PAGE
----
Rick occupies a psychological space between Renault and Victor. In the end, by siding with Victor, Rick not only abandons his negative behavior pattern, he also begins the process of overturning the rules of the normal world. The change is suggested by Renault’s becoming, as it were, Rick’s first convert. They leave together to join up with a mysterious free French garrison at Brazzaville.
Rick’s character arc is not an isolated device but a central organizing principle of the plot. The same process is at work in The Apartment.
The Apartment: A normal world?
The Apartment tells the story of an ordinary accountant, C. C. Baxter, played by Jack Lemmon. In a calculated attempt to gain a promotion, Baxter allows his bosses to use his apartment for their extramarital affairs. Baxter is also smitten with an “elevator girl,” Fran Kubelik, played by Shirley MacLaine. But unbeknownst to Baxter, at least during the first half of the film, Fran is having an affair with the big boss, Mr. Sheldrake, played by Fred McMurray. Sheldrake is only stringing Fran along, though, and because of his treatment of her she eventually attempts suicide. Baxter finds her just in time and with the help of his neighbor, Dr. Dreyfuss, saves Fran’s life.
Baxter becomes Fran’s caregiver, but also Mr. Sheldrake’s protector, ensuring that news of Fran’s suicide attempt does not leak out. In the end, however, Baxter learns the error of his ways and finally follows the advice he is given by Dr. Dreyfuss.
When Baxter does become a mensch, he succeeds in winning Fran’s heart.
The six-step strategy displayed in Casablanca is launched in the opening few minutes of The Apartment.
We learn a great deal from this opening sequence. We learn that Baxter has a problem with his apartment and we learn that Mr. Kirkeby, the boss using his apartment, doesn’t respect him. The boss’s disdain helps garner sympathy for Baxter. Yes, Baxter is ill-advisedly allowing his bosses to use his apartment, but his bosses take advantage of the situation and mistreat him.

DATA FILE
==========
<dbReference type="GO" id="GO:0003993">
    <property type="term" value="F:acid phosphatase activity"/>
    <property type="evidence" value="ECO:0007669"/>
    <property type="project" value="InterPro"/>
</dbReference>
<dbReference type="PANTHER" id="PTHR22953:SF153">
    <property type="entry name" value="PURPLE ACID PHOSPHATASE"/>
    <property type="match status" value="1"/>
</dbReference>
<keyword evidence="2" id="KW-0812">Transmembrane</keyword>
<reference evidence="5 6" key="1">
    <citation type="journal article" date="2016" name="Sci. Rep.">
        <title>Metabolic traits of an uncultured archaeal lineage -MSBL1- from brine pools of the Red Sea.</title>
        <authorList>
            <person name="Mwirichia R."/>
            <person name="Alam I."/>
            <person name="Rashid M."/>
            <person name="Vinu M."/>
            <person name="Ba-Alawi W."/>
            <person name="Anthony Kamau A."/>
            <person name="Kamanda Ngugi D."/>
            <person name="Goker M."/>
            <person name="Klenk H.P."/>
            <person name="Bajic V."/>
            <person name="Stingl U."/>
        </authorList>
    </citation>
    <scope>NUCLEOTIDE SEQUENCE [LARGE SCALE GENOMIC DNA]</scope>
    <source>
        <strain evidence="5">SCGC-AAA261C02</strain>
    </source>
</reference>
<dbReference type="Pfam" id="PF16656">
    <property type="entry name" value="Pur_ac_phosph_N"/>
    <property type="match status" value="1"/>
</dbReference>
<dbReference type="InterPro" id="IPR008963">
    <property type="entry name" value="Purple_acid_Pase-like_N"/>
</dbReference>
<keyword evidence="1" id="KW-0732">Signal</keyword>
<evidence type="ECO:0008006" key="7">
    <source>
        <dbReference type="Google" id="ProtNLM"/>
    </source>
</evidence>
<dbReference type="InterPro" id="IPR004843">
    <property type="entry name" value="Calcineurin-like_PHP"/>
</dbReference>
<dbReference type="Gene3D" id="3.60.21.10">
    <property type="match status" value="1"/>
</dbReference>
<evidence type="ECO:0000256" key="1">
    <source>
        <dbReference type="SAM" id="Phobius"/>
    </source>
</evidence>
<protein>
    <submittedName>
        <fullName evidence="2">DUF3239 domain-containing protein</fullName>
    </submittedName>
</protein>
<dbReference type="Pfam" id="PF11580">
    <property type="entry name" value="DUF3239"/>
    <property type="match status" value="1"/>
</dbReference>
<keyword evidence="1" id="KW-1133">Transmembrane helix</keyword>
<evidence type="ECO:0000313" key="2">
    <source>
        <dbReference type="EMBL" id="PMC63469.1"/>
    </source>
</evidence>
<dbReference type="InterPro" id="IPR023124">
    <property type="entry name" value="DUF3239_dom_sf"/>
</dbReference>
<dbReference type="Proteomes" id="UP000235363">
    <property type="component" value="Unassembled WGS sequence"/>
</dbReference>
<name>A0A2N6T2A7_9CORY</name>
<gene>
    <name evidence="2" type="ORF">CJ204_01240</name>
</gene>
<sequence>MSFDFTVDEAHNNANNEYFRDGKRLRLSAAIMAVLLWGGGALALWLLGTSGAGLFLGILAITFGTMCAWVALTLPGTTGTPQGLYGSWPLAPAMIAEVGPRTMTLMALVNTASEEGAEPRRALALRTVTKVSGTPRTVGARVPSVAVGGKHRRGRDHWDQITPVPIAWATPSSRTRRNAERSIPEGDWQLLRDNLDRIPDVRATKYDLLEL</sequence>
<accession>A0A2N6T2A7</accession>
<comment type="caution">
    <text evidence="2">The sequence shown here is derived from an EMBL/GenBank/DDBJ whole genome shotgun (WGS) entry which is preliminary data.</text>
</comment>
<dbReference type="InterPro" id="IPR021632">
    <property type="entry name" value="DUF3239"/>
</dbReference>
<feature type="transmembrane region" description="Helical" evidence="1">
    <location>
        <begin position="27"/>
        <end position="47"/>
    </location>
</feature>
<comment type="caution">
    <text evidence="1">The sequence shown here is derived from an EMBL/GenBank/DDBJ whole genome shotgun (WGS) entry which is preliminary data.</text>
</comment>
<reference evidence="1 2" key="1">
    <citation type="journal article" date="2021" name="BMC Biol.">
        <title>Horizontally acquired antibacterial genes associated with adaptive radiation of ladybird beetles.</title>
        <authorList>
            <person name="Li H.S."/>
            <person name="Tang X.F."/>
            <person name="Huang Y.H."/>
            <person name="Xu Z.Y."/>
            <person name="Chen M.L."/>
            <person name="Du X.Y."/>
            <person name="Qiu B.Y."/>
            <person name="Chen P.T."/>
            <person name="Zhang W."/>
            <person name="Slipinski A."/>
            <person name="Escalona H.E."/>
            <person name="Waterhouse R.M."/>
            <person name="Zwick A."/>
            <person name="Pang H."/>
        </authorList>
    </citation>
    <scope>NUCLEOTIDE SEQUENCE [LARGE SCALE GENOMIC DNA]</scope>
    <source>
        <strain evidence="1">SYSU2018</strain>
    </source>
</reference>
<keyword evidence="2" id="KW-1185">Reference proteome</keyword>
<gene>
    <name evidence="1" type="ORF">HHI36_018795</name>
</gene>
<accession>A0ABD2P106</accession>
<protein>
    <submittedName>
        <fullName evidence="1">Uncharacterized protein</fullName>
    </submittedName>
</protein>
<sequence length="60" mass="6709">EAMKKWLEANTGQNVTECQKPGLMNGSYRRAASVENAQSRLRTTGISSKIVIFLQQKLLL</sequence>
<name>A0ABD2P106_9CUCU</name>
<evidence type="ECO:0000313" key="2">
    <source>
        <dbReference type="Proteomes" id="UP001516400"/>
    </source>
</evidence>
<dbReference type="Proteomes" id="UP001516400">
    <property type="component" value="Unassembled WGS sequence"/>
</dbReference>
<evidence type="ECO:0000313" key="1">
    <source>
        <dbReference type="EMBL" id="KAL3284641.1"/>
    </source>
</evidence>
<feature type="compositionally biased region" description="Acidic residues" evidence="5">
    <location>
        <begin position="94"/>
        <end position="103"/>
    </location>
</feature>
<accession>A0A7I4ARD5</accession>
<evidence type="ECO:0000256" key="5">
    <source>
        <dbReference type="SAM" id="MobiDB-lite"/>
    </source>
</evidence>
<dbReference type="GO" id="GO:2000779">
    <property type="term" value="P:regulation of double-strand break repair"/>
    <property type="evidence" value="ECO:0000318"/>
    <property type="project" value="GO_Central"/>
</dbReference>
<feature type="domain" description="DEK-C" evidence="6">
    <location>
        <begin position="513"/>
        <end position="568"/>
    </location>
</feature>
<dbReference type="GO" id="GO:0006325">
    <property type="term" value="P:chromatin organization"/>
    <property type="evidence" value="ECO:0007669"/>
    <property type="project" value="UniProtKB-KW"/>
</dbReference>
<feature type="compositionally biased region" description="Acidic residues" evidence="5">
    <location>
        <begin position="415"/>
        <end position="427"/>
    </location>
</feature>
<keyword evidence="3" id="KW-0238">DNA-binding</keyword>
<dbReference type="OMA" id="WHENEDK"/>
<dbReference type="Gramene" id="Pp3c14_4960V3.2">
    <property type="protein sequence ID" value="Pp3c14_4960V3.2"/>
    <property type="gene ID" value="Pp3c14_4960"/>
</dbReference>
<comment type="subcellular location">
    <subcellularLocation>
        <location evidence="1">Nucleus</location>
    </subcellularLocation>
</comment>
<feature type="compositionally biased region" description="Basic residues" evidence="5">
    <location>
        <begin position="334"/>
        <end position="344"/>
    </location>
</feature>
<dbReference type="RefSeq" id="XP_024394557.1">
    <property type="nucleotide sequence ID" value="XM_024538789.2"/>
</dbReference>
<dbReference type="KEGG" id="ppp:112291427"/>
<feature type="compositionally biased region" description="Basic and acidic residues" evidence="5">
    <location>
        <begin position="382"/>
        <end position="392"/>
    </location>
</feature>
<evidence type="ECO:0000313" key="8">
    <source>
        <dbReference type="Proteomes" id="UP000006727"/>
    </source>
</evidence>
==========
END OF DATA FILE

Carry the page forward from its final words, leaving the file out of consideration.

So why does Baxter let his bosses push him around? He wants a promotion, but why must he be so obsequious to get it? Is he unworthy? No. As we see right away, he is a hard worker.
In the opening voiceover we learn that Baxter is smart, or at least good with numbers, that he is enthusiastic about his work as an accountant, and that he respects and is impressed with the company he works for. He is a diligent company man, both capable and earnest. So why is he such a pushover?
To answer that question we need to look at the normal world. The film almost immediately introduces us to Consolidated Life, the insurance company Baxter works for. It is a beehive, an impersonal and monotonous corporate colony. And Baxter is depicted as an anonymous drone: he works on the 19th floor, Section W, at desk #861.
Baxter is not just a cog in a machine; he also behaves like a machine when we see his head bob up and down in unison with his calculator. If at the end of the film Baxter becomes a mensch, a human being, then at the beginning of the film he is an automaton. He does what he is told. That is part of being a company man.
Fran, who functions as co-protagonist, works inside a machine. Her gray uniform blends into her surroundings.
Fran and Baxter are insignificant, powerless and anonymous people lost among the 8,042,783 New Yorkers. In The Apartment status, power, money and the freedom to do what you want, other people be damned, are the highest values people can aspire to. And those without status, power and money are nobodies. That is how the normal world works in The Apartment.